Hanoi (VNA) – Vietnam puts great importance on fostering the youth’s development, with more and more young people elected as deputies to the National Assembly (NA) every tenure, said Dinh Cong Sy, Vice Chairman of the NA’s Young Parliamentarians Group , at a global conference on April 28.
Sy is among around 200 young parliamentarians attending the Inter-Parliamentary Union (IPU)’s 7th Global Conference of Young Parliamentarians, themed “Post-COVID-19 recovery: A youth-responsive approach,” held virtually on April 28 – 29.
He cited the fact that Vietnam’s NA adopted the Youth Law last year, and in 2011, established the Young Parliamentarians Group which now consists of 131 members under 45, accounting for 26 percent of total legislators to the 14th NA. The group aims at strengthening connectivity among young legislators and enhancing their engagement and contribution to the NA’s agenda, he said.
He noted that the NA young deputies have been very proactive in law-making, supreme supervision and decision-making, particularly major national affairs while listening to the youth’s opinions and wishes and conveying their expectations to the NA.
They have been also working to assess the impacts of laws and policies on the youth, he said, adding that many opinions and recommendations of young NA members have been taken into account in policy and law making.
Sy held that it is very important to promote youth empowerment and participation in policy and law making and to bolster capacity building to sharpen their leadership skills.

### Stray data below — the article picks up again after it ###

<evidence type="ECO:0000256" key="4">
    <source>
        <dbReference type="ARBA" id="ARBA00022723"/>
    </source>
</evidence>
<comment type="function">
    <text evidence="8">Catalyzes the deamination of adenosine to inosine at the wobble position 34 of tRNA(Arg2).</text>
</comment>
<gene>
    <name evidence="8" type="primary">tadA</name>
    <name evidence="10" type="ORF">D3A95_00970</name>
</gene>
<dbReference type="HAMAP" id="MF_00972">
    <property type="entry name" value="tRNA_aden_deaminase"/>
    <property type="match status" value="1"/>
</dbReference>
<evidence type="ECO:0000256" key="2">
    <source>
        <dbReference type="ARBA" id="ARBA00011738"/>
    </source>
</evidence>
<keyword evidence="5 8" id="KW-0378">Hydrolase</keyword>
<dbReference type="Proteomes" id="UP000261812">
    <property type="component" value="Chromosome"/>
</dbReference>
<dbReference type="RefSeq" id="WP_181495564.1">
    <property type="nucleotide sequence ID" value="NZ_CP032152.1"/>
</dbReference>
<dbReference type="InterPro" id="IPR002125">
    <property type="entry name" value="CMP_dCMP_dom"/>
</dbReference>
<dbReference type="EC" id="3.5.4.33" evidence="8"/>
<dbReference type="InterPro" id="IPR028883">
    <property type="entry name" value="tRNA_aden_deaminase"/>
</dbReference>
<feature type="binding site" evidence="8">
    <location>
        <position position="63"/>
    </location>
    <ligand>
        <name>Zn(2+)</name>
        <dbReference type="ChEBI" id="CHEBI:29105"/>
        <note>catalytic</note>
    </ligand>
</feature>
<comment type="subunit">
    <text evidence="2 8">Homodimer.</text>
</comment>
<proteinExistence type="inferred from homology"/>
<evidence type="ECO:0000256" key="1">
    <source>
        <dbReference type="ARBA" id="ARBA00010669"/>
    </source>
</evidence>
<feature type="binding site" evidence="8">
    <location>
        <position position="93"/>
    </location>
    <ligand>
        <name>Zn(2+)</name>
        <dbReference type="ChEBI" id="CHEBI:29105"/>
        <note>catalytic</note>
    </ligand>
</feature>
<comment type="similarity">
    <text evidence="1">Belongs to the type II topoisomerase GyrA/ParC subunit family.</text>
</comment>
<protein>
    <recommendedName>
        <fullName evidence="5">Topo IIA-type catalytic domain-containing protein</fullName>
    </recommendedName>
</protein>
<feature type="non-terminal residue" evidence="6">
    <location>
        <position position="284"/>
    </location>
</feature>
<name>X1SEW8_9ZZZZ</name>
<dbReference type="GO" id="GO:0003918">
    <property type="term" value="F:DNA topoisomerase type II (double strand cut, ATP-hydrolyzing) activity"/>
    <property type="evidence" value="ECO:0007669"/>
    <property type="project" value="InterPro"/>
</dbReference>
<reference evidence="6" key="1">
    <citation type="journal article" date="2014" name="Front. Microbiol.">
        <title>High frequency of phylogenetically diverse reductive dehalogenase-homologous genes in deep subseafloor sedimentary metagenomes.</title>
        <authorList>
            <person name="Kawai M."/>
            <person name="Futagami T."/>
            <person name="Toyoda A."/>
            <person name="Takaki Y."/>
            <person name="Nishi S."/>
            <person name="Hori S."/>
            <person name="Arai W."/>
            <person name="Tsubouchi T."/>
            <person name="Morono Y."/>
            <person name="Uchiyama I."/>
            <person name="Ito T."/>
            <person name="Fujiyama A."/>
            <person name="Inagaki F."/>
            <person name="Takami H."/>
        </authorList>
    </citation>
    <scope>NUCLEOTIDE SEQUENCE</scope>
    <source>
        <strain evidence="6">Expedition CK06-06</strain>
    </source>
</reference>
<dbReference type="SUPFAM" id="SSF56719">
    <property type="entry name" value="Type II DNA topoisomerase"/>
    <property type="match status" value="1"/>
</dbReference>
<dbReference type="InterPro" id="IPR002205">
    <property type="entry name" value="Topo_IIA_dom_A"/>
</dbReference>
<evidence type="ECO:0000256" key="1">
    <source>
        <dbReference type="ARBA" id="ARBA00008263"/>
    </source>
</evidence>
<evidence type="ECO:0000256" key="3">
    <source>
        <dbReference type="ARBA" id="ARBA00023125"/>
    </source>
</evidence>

Addressing the launch of the event, IPU Secretary General Martin Chungong said the health and socio-economic shocks brought about by the COVID-19 pandemic have impacted significantly young men and women all around the world. A new chapter for youth empowerment is needed and this new chapter must be at the heart of post-pandemic recovery efforts, he said.
This year’s conference focuses on preserving and fulfilling fundamental youth rights and stepping up youth empowerment across the pandemic recovery efforts; exploring the best means to promote youth participation in shaping youth-responsive recovery; providing guidance on how to reinforce education systems, maximize youth employment, and adjust health services everywhere.
It features four debate sessions, namely “Youth participation: A sine qua non for youth-responsive recovery from the COVID-19 pandemic,” “Supporting higher and university education: A priority of the recovery agenda,” “Healthy youth beyond the pandemic” and “Economic empowerment: Transforming the challenge into an opportunity.”/.